The Government has passed a bill that could class video game PR launches and goodies as ‘bribes’.
Section 7 will create a new offence next spring that charges firms failing to prevent bribery with an unlimited fine or up to ten years imprisonment. However, the industry’s leading press officers say business will continue as normal, regardless of the new law.
One public relations boss for a leading games publisher told MCV: “When you’re working on a movie or game you need to fly media and clients to countries to see them in action. As long as you’re doing business legitimately then I can’t see this being an issue.
“I’ve never been excessive enough personally so I’ll just continue to pop along to see the media with a smiley face and interesting information on our new game. Maybe I’ll buy them a pint after. Is that okay or does it count as bribery?”
Caroline Miller, director of PR agency Indigo Pearl added: “Holding a press event to showcase a forthcoming title is a completely legitimate business expense.
“Providing food and drink at a nice central location seems like a reasonable thing to do – are we going to have the canapé police coming round to ensure we’re not being too lavish?”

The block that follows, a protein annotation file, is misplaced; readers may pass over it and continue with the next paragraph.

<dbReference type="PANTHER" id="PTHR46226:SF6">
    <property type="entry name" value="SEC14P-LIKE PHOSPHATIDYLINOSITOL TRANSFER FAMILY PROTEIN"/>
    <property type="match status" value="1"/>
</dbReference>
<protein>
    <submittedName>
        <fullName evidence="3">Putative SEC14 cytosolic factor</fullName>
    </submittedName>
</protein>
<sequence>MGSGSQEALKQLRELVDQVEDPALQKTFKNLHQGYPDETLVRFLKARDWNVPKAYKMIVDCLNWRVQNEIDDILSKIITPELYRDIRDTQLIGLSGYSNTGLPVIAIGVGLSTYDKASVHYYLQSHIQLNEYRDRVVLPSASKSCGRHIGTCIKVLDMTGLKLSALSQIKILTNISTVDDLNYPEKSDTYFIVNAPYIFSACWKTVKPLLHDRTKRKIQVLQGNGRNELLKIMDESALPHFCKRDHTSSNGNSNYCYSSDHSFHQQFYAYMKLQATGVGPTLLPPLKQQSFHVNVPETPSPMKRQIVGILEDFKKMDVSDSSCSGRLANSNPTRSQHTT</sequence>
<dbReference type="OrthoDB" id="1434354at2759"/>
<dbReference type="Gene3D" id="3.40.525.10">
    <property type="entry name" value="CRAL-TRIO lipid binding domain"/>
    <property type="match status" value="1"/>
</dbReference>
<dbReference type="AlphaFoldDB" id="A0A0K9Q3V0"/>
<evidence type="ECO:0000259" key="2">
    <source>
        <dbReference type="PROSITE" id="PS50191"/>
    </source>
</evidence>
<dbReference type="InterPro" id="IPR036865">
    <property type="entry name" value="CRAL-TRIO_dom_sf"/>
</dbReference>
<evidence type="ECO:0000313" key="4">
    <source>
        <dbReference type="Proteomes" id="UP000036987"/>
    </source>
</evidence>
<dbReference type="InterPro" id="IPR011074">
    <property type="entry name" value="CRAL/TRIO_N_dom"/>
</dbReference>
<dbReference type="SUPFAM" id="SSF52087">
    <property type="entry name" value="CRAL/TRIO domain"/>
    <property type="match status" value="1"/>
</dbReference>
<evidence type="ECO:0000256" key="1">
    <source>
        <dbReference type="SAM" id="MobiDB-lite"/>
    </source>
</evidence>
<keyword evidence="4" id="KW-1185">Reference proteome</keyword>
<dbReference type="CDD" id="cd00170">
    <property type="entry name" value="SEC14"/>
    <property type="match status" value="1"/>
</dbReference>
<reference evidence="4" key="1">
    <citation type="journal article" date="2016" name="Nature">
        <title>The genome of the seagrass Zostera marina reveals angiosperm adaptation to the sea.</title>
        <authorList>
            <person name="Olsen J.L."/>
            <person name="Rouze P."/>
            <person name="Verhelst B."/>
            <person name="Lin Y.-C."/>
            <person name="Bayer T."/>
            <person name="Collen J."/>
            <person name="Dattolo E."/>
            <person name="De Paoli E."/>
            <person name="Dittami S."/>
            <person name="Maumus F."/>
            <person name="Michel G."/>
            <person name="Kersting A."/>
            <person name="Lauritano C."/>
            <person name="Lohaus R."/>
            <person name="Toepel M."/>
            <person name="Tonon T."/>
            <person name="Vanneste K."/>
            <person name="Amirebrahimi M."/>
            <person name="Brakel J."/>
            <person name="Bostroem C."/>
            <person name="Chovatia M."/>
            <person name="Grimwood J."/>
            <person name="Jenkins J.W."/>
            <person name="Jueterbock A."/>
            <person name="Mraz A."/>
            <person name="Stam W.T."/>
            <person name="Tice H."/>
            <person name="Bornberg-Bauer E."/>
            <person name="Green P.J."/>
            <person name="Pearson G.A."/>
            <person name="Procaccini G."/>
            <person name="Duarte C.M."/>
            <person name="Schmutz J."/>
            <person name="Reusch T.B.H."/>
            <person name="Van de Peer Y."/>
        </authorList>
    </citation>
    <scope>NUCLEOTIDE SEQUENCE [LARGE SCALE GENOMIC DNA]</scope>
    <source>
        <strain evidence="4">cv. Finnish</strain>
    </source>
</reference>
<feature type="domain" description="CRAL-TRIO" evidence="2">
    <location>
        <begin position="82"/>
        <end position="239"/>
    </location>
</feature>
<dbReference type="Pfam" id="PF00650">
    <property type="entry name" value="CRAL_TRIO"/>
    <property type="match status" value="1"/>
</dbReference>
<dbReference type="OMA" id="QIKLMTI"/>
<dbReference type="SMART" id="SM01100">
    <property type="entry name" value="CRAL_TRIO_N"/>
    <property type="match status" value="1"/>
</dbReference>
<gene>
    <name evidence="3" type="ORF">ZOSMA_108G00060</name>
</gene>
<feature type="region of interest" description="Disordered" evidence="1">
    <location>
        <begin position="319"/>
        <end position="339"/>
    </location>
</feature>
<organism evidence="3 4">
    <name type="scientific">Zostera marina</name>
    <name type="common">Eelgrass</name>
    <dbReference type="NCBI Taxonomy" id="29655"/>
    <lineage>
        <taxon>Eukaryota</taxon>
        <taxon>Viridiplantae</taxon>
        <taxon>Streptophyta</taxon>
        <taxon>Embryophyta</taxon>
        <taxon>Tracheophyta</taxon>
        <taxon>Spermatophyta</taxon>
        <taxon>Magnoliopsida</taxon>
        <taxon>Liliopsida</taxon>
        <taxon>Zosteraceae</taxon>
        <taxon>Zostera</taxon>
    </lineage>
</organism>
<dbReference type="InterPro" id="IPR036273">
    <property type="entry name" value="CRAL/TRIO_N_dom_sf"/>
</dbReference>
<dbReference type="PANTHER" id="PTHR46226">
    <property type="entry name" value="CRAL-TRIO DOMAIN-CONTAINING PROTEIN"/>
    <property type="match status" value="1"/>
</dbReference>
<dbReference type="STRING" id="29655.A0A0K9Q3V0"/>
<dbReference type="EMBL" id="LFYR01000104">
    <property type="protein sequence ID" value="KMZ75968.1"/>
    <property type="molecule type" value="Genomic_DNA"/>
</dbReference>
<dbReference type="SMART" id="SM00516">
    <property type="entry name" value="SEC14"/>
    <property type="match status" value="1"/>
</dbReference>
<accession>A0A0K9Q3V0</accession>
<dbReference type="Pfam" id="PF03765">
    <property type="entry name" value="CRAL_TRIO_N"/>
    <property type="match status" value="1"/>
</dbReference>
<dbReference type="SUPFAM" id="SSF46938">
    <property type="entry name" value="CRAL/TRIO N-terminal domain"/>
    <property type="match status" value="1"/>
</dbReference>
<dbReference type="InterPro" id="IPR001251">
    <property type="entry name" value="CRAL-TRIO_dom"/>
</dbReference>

The majority of press officers contacted by MCV admitted they were unfamiliar with the new law and made requests not to be quoted.
Lord Chancellor and Secretary of State for Justice Kenneth Clarke QC says publishers can protect themselves by putting in place anti-bribery measures.
In a statement sent to MCV he said: “It is a defence for an organisation to prove it had adequate procedures in place to prevent bribery being committed on its behalf.
“Section 9 establishes a duty on the Secretary of State to publish guidance about procedures which commercial organisations can put in place to prevent bribery.”
The Government will publish leaflets offering businesses advice on the law before it comes into effect in April 2011.